Chuck Whiting & His Rowdy Friends

Chuck Whiting & His Rowdy Friends web

There’s a whole lot of spitting going on whenever Chuck Whiting gets together with His Rowdy Friends. And not the kind that involves a mouthful of chaw and a spittoon – although both would feel right at home with the trio’s take on Western swing and Hillbilly blues. Spitting is just the way the band jams on ideas and turns conversations into songs.

“Our biggest strength as a band is that we’re all friends,” vocalist/rhythm guitarist Chuck Whiting told Recoil on one of his few free Friday nights. “We hang out even when we’re not playing music. We play Mega Man together, we go to strip clubs. And I think you can tell the difference between a band, where all the members are tight, and a band that’s just a lead singer and his hired hands. Our dynamic is definitely dynamic, even though I do all the songwriting, none of our songs would exist if it weren’t the three of us together.”

Together with his brother, bullfiddle player Andrew Whiting, and lead guitarist Nick Lancaster (who joined the band in 2012) Whiting has wrangled a wide variety of influences into a sound he’s proud to call their own. Growing up with a dad who loved The Beach Boys – and discovering punk rock bands like The Mr. T Experience, Screeching Weasel, Descendents, and The Queers, as a teenager – Whiting started playing guitar and writing songs at 14. Over the last 13 years he’s performed in Michigan, Tennessee and Texas, where he spent four months in Austin playing open mics and going to Dale Watson shows.

“I decided to form a string-band trio because of my love for Wayne Hancock and Hot Club of Cowtown,” Whiting said about why he started the Hastings/Kalamazoo-based trio in 2010. “I think there’s something really punk rock about not having a drummer. That and drums can be a huge pain in the ass. We can fit our entire band and all our equipment in my van.”

Individually the band members are all over the musical map, with Lancaster listening to more rock, funk, and blues, Andrew Whiting bringing in bands like Radiohead and The Strokes, and Chuck Whiting taking influence from traditional roots music like Hank Williams, Bob Wills and Jimmy Rogers. They take it all in within the premise of a Western swing band, and just spit out their own sound within that context.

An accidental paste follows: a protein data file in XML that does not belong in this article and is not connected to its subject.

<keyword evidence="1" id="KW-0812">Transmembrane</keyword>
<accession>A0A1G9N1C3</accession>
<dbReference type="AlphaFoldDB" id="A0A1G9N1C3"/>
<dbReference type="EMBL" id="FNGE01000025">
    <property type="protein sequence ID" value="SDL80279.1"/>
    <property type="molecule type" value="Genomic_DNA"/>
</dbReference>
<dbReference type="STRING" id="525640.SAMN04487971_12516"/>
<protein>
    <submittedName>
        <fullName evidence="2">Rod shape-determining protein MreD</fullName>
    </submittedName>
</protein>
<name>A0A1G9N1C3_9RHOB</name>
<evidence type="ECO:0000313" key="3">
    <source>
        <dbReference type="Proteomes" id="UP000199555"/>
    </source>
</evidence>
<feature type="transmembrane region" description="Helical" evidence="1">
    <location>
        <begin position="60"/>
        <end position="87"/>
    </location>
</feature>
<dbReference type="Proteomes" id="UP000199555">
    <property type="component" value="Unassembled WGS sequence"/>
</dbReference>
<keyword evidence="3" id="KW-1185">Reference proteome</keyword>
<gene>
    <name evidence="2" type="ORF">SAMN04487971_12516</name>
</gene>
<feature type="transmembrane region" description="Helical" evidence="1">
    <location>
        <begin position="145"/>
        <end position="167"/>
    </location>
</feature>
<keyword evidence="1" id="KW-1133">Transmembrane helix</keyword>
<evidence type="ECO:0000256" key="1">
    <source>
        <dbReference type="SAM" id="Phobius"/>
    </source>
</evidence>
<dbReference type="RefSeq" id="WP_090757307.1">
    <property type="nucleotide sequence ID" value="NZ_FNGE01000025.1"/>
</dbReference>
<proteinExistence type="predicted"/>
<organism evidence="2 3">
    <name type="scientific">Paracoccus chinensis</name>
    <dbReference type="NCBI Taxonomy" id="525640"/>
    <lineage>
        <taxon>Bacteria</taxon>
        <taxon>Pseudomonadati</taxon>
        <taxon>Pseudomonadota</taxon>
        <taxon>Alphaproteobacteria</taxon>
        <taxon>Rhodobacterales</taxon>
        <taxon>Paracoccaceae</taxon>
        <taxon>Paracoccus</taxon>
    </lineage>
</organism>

“My biggest source of inspiration as a songwriter? Honestly…women,” Whiting confessed. “Whether it’s a stripper I dropped eighty bucks on, some girl I made out with at a party, or a co-worker I’ve had a crush on for five years, nothing inspires me to sit down and actually finish a song quite like girls do. And I think that’s pretty deep.”

The band will release their new album, Sex, Drugs, and Western Swing, at Tip Top Deluxe Oct. 18. The 10-song set is the follow-up to 2011’s Calamity, a Jammie Award nominee heard on community radio stations WYCE and WIDR.

“Tip Top is my favorite bar in the world,” Whiting said, adding that it’s where they opened for such influences as Wayne Hancock, Lucky Tubb, Eilen Jewell, Tom VandenAvond, the Bellfuries and others. “[Tip Top co-owner] Ted Smith has been one of our biggest supporters and we wouldn’t think of debuting our new album anywhere else.”

Besides their range of influences and Texas experience, Whiting said what makes them stand out in the strong West Michigan music scene is their element of humor.

“I try to write songs that, if nothing else, will make people laugh, and I try to be relatively zany onstage,” said Whiting, who occasionally goes by the nickname, The Honky Tonk Buddha. “Nick and I both do stand-up comedy on the side, and I think this band’s emphasis on humor is another thing that sets us apart. Most people aren’t usually expecting a honky-tonk band to go for the laugh. But, at the same time, we’re not a comedy act.”

They are “super tight” with the other area bands like JukeJoint Handmedowns, The Tony LaJoye Trio, and Midwestern Lull, and got guitarist Mark Lavengood of Lindsay Lou & the Flatbellies to play on two songs on their new album.

“I think my favorite Michigan band at the moment is Black Jake & the Carnies,” Whiting said. “To me they represent that crossroads of punk and roots music that I love and I always get super wasted at their shows and get up on stage and sing with them.”

Besides looking forward to playing the next Buttermilk Jamboree – where the band played some of their most memorable shows the last three summers – Chuck Whiting & His Rowdy Friends hope to play as many music festivals as they can next year.

“I imagine after the album is released, we’ll all take a huge collective sigh,” Whiting said. “Then I have a bunch of new songs that I want to make into a solo album. Nick and I will focus a little more attention on our stand-up comedy for a while. And then we’re planning a small, un-ambitious East coast tour for next spring.”

Chuck Whiting & His Rowdy Friends will release Sex, Drugs, and Western Swing Oct. 18 at Tip Top Deluxe. The band will also play the Hastings Harvest Festival Oct. 5 and the Kalamazoo Valley Museum Oct. 11. For more, click over to reverbnation.com/chuckwhiting.–Eric Mitts

 

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